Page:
cryptospermia, low sperm concentration in semen
In case that semen analysis shows zero sperm count, usually the second seminogram (semen analysis) should be requested. It is beneficial to provide also a sequential ejaculate – to provide 2 samples for analysis. The second sample should be given to the lab approximately one or two hours later after the first one; this may contain some sperm even if the first one doesn’t as it is “fresher”. The semen sample should also undergo the process of centrifugation – the sperm are concentrated and separated from the seminal fluid and rest at the bottom of the tube, in the pellet. The sample is then examined under the microscope.
Because it is extremely difficult to find and very easy to miss the sperm cells in semen, the condition of cryptozoospermia and the diagnosis itself is commonly confused with complete azoospermia (no presence of spermatozoa in semen) or with extremely severe oligozoospermia (one of the categories of oligozoospermia – low sperm concentration). Whilst the diagnosis of azoospermia may be deceptively presented because of the examination errors during semen analysis, the differentiation of cryptozoospermia and extremely severe oligozoospermia is more difficult. As written before, the cryptozoospermia is defined as that spermatozoa cannot be observed in fresh semen sample but could be found after an extended centrifugation and microscopic search. However, the spermatozoa could be found in part of semen samples directly under the microscopic search, but it could not be counted due to extremely low concentration – this is which may determine the diagnosis of extremely severe oligozoospermia from cryptozoospermia.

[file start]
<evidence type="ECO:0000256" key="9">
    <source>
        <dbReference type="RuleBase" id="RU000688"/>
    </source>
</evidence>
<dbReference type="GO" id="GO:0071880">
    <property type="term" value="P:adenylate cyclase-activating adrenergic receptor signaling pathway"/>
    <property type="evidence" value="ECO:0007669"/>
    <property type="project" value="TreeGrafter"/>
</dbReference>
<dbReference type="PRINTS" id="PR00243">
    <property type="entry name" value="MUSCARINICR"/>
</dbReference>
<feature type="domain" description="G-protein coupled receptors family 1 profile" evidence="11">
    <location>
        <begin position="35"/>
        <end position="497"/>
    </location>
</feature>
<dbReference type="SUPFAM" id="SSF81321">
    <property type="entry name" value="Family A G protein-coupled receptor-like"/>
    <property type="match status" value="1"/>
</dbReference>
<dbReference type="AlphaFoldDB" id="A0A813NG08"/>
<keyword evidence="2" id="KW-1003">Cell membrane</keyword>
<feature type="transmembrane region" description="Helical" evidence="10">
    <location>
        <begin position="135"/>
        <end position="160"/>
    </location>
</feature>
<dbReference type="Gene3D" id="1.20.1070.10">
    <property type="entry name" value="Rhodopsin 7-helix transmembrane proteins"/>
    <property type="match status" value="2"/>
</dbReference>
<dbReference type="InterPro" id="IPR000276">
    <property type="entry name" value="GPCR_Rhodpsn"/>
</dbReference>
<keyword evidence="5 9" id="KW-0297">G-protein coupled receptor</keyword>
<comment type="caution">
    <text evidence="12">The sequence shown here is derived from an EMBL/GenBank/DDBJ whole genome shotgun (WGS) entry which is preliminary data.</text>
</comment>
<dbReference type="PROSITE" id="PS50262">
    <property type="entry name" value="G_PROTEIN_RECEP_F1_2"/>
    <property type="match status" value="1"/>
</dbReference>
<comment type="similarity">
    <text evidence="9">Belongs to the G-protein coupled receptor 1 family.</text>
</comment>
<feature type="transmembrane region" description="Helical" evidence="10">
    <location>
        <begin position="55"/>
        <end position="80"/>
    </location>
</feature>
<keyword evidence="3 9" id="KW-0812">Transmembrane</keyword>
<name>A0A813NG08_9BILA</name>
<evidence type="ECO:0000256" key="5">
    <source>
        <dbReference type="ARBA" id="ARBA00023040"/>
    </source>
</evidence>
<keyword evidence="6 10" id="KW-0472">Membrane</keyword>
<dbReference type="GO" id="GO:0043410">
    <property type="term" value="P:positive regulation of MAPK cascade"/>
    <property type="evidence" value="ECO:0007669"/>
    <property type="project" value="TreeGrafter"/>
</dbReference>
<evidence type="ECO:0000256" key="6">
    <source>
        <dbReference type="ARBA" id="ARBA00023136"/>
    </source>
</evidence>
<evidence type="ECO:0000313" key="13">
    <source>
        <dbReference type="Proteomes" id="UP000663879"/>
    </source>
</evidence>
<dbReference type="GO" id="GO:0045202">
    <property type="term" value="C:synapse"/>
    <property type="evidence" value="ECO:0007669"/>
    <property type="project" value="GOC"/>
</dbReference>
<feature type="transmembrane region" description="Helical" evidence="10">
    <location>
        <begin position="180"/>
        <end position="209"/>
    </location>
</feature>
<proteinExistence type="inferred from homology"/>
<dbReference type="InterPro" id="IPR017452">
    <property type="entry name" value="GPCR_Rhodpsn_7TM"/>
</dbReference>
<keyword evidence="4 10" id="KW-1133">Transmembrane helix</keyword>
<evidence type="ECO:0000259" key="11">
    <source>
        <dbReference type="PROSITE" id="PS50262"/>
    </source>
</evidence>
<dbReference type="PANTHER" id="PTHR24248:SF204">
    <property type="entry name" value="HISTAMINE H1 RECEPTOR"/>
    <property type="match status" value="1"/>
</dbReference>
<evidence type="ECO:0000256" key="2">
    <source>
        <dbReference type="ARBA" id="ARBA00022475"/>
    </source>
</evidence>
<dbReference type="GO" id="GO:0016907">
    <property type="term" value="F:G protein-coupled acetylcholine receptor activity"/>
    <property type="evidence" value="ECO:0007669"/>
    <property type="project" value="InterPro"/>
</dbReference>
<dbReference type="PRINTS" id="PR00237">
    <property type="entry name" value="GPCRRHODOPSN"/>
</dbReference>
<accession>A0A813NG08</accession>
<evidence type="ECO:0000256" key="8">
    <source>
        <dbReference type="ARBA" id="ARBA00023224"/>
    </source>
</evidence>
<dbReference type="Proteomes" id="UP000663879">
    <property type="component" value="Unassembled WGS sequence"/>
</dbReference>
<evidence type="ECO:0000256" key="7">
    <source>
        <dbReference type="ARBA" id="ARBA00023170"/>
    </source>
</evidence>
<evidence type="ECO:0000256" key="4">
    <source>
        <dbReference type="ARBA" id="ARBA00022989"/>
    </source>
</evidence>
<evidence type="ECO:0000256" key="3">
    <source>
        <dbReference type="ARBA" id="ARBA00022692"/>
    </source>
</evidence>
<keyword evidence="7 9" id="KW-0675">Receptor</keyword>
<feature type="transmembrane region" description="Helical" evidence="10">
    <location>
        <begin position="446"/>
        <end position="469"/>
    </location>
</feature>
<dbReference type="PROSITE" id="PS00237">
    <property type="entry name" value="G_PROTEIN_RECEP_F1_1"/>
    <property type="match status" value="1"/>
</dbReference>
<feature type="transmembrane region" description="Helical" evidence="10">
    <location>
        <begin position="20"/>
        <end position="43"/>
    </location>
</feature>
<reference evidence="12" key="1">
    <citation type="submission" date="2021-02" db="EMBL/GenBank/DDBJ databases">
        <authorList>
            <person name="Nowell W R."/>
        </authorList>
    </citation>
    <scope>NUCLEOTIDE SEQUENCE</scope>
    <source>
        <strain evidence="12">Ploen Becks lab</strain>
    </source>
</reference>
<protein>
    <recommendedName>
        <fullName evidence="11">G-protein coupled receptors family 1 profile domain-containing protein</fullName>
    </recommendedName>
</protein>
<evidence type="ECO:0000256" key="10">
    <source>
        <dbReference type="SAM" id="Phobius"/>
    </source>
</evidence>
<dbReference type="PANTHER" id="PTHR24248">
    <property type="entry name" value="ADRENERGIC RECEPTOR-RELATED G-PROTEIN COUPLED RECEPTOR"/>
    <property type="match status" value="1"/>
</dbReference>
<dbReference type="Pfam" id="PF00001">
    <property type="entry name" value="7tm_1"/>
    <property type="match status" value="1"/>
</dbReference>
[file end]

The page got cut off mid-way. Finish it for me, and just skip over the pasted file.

The cause of very low sperm count may be the mechanical obstruction (such as ejaculatory duct obstruction) in the seminal ducts at the some point between the testis and the penis; however the the causes of sperm production problems are most likely located at the testes.
Patients with cryptozoospermia, as well as extremely severe oligozoospermia and azoospermia are suitable for using intracytoplasmic sperm injection (ICSI) infertility treatment. Even though a man suffers from decrease quantity of sperm in ejaculate, the sperm may be isolated from the semen after the centrifugation process when the sperm is concentrated at the bottom of the tube. If the ejaculate does not contain the suitable sample of sperm (due to immotile sperm or sperm abnormal mophology etc.) for next ICSI treatment, the sperm may be obtained by testicular sperm extraction procedure (TESE).
A man should have at least 15 million sperm / ml and at least one third of them should have normal motility. Once in vagina, sperm have to overcome unfavorable condition, enter the cervix and fertilize the egg. They must swim quickly enough to reach the egg as an egg can survive up to 48 hours once released from the ovary (this period days last for 4-5 days).
As the sperm have to go through the passage with unfavorable condition and full of obstacles until they reach the egg, it is necessary to have many more of them in the ejaculate. Insufficient sperm count an inability of the sperm to swim (slow, abnormal or no motility) decrease the chance to pass the way and thus to conceive naturally during the intercourse.
In the case of cryptozoospermia the sperm count and motiliy is affected substantialy what prevents natural conception,
However, in some conditions the spermtaogenesis can be supressed temporary (e.g. due to the fewer) and the sperm cvalues can be improved when a new spermatogenesis is restored. Therefore, repeated examinations of the sperm parameters are needed in 2 - 4 months.
There is no mentioned prevention of cryptozoospermia.